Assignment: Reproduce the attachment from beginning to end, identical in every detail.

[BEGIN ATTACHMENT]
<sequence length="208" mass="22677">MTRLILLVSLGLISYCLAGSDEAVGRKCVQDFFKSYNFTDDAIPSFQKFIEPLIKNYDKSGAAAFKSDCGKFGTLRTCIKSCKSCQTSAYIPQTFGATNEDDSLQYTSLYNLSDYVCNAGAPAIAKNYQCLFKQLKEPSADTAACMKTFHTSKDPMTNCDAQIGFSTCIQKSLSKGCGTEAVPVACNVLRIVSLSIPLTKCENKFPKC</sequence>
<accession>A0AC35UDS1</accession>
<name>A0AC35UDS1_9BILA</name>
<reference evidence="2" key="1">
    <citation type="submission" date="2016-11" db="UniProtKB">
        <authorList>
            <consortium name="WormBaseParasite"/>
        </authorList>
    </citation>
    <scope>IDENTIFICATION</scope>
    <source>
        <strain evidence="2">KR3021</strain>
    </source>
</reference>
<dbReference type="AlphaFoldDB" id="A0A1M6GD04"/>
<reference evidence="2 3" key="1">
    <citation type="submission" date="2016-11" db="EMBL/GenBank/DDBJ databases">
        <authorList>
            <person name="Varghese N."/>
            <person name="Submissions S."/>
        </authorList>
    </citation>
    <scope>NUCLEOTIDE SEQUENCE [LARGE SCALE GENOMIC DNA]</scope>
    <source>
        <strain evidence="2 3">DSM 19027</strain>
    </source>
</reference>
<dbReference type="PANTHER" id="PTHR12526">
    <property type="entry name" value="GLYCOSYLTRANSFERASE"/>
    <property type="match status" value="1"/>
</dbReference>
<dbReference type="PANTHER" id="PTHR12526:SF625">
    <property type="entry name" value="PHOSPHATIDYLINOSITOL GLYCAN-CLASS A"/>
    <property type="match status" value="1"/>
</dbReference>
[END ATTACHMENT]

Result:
<sequence length="208" mass="22677">MTRLILLVSLGLISYCLAGSDEAVGRKCVQDFFKSYNFTDDAIPSFQKFIEPLIKNYDKSGAAAFKSDCGKFGTLRTCIKSCKSCQTSAYIPQTFGATNEDDSLQYTSLYNLSDYVCNAGAPAIAKNYQCLFKQLKEPSADTAACMKTFHTSKDPMTNCDAQIGFSTCIQKSLSKGCGTEAVPVACNVLRIVSLSIPLTKCENKFPKC</sequence>
<accession>A0AC35UDS1</accession>
<name>A0AC35UDS1_9BILA</name>
<reference evidence="2" key="1">
    <citation type="submission" date="2016-11" db="UniProtKB">
        <authorList>
            <consortium name="WormBaseParasite"/>
        </authorList>
    </citation>
    <scope>IDENTIFICATION</scope>
    <source>
        <strain evidence="2">KR3021</strain>
    </source>
</reference>
<dbReference type="AlphaFoldDB" id="A0A1M6GD04"/>
<reference evidence="2 3" key="1">
    <citation type="submission" date="2016-11" db="EMBL/GenBank/DDBJ databases">
        <authorList>
            <person name="Varghese N."/>
            <person name="Submissions S."/>
        </authorList>
    </citation>
    <scope>NUCLEOTIDE SEQUENCE [LARGE SCALE GENOMIC DNA]</scope>
    <source>
        <strain evidence="2 3">DSM 19027</strain>
    </source>
</reference>
<dbReference type="PANTHER" id="PTHR12526">
    <property type="entry name" value="GLYCOSYLTRANSFERASE"/>
    <property type="match status" value="1"/>
</dbReference>
<dbReference type="PANTHER" id="PTHR12526:SF625">
    <property type="entry name" value="PHOSPHATIDYLINOSITOL GLYCAN-CLASS A"/>
    <property type="match status" value="1"/>
</dbReference>